This just may be the catharsis in disguise which we all are waiting at this point of time. Following the last few weeks of his chaotic presidency, characterized by lies of election fraud, a second impeachment and a riot at the Capitol, the removal of Trump's highest skyscrapers, which he also named as the 'eighth wonder of the world', from the skyline of Atlantic City in New Jersey is symbolic of his departure with a little bang especially now that he's finally out of office.
Other than groping the attention of the people, 'The Falling' has promoted a "once in a lifetime" experience to the bidders to compete for a front-row seat to watch the demolition of the vacant plaza that once featured the former president's name in glowing red letters, shining bright in the night sky of the coastal skyline of the resort city.
Remains of Trump's casino empire
Designed by architect Martin Stern Jr. and owned by Trump Entertainment Resorts, the Trump Plaza was a hotel and casino on the Boardwalk in Atlantic City that operated from May 15, 1984 until September 16, 2014.
With 906 rooms, the skyscraper was one of three renowned casinos of the city with the name of the former president, including the Trump Taj Mahal, which is now the Hard Rock Café, and Trump Marina, now known as the Golden Nugget.
But following three decades in business, the Trump Plaza had to close its doors in 2014 due to bankruptcy. However, the property was brought by billionaire investor Carl Icahn, who has also been in despair for years, with chunks of concrete falling to the street.
Not far away, the Marina Hotel Casino was sold at a major loss in 2011 and has been renamed as the Golden Nugget since then. In addition, the Trump Taj Mahal has also been placed under a new ownership.
The end of Trump era
The city's mayor announced last week that the former Trump Plaza Hotel and Casino will be wiped off the Atlantic City skyline at 9 a.m. (local time) on February 17.
"It's a great day out here in Atlantic City," Mayor Marty Small said during a press conference on Thursday.
"This has been a tedious process," the Mayor added.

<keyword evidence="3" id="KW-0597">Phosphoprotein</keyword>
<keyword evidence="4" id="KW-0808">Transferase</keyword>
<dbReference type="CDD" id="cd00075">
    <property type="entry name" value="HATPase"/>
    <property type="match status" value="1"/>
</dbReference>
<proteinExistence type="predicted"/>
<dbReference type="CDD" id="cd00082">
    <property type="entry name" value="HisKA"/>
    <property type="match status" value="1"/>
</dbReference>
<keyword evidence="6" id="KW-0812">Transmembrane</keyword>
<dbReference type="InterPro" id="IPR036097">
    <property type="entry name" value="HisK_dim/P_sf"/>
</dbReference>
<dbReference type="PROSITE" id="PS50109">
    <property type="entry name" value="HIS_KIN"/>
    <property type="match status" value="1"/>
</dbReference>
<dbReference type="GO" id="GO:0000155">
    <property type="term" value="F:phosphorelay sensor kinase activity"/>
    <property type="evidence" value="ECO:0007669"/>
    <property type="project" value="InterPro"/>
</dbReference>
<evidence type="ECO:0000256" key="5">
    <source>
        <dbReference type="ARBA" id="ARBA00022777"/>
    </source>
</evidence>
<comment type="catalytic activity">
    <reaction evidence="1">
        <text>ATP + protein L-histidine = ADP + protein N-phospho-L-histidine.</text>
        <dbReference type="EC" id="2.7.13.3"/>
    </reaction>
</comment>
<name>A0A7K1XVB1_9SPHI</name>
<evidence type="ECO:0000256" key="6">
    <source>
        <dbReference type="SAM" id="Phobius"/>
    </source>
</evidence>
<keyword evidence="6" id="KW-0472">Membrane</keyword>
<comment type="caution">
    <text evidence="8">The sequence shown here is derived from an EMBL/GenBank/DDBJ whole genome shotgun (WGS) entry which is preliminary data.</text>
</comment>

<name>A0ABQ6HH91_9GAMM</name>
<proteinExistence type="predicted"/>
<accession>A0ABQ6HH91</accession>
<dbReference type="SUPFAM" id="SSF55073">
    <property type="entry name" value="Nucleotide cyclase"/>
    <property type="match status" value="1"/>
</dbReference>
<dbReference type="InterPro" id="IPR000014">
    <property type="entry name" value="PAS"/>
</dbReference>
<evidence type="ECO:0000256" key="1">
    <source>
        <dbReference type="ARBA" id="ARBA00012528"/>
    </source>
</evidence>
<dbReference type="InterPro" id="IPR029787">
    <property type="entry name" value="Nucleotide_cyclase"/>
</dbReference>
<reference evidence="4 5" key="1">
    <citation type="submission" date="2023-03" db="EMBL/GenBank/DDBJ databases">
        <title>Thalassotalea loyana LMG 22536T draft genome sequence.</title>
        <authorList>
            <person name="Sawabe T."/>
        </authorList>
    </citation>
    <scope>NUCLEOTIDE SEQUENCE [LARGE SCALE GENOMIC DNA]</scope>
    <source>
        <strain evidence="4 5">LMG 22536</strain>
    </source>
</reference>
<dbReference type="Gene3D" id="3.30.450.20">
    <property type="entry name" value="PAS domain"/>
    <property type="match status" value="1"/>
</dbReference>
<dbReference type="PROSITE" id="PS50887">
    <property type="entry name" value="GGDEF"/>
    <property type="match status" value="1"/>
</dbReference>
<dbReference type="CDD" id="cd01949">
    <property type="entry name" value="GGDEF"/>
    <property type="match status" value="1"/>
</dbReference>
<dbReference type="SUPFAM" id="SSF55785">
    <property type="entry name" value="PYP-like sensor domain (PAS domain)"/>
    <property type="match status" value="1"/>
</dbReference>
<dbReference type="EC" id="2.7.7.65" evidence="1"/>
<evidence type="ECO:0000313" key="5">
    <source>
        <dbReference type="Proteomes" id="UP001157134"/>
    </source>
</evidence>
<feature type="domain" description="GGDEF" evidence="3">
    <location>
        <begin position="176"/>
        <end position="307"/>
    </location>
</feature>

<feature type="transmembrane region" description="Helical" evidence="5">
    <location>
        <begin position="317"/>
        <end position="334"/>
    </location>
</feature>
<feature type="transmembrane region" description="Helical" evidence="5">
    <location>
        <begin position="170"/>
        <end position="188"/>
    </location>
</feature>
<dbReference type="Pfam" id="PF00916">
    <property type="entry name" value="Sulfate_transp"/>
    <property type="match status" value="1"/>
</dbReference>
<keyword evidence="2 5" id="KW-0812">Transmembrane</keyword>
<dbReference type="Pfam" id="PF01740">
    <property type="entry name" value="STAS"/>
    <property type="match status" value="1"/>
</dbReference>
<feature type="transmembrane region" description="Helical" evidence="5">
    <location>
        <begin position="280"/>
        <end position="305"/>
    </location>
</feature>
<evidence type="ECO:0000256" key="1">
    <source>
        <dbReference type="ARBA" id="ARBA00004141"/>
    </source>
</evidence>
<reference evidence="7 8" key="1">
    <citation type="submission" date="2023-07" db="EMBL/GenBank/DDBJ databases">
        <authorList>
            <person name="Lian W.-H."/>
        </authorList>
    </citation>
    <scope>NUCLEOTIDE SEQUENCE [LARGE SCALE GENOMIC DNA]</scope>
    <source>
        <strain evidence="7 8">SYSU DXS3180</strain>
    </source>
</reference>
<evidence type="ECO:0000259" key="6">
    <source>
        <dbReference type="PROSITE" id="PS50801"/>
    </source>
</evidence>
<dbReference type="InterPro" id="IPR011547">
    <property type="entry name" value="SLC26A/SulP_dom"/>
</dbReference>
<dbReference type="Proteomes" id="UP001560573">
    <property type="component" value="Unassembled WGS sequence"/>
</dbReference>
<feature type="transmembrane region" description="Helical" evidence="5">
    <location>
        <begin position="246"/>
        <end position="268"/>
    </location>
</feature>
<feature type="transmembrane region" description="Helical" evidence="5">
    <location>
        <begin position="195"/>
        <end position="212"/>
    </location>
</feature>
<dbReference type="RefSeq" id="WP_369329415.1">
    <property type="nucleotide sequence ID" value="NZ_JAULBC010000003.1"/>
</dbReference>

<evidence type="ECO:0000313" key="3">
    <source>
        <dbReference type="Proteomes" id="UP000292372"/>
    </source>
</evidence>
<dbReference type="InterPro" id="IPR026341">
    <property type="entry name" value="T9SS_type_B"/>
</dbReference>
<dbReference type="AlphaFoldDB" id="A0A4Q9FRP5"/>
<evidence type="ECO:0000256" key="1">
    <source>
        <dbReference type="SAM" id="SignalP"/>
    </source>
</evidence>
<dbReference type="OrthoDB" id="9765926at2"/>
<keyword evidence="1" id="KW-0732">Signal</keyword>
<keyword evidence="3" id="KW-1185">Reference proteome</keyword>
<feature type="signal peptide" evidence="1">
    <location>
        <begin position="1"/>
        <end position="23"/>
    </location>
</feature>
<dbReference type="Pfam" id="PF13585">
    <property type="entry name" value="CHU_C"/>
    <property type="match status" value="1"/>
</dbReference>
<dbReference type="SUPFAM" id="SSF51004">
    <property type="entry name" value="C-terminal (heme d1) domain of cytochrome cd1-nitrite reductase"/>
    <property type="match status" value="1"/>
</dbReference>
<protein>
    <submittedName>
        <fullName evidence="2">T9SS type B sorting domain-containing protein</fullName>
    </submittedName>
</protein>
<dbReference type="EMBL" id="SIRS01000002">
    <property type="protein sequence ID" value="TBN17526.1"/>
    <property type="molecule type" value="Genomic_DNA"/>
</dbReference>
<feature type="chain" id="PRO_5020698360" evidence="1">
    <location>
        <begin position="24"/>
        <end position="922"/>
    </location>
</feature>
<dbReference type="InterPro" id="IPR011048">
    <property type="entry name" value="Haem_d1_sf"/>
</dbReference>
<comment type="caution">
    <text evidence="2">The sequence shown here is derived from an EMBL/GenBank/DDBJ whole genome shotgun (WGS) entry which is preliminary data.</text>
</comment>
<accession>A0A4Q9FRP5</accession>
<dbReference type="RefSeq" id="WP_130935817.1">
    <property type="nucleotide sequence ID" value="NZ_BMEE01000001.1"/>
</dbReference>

The Trump Plaza property had become an eyesore sitting on a prime sea-facing location and hampering the real estate development of the city.
The event was originally scheduled to take place by the end of this month, but a disagreement between city officials and the building owner regarding a separate charity auction pushed it a few weeks later.
Auction to push the 'blow' button
The Jersey coastal town was planning in December to hold an auction, a chance to push the 'blow' button that will set off the implosion of the now-closed Trump Plaza Hotel and Casino. Authorities had planned to donate the money raised to the Boys and Girls Club which serves nearly 1,200 children per year.
But auctions have been scrapped as of now after Icahn opposed the plan citing safety concerns and sent a cease-and-desist order against the auction, saying a member of the public placed so close to the demolition could be injured by flying debris, according to CBS News reports.
The original auction plan garnered wide attention especially after porn star Stormy Daniels, who claimed to have had an affair with Trump many years ago, said she herself wanted to push the 'blow' button first. "I really want to do it... and we all know I'm good at pressing buttons," she had said in a tweet.
However, Mayor Small has announced a separate auction next Thursday for the pre-booking 10 seats at The Hard Rock and Ocean casinos, from where each bidder would be able to enjoy a front-row view of the demolition along with perks of enjoying a one-night stay and dinner for two.
It becomes evident that Donald Trump may have left the White House, despite trying every effort either by hook or crook to overturn the results of November 3 elections, but he would not fade away so quickly especially due to a range of civil and criminal legal actions related to his family's businesses and his activities before he took office. Amid the losses, in case his wife Melania's divorce rumours turn out to be reality it would add on further to his legal jeopardy and business challenges.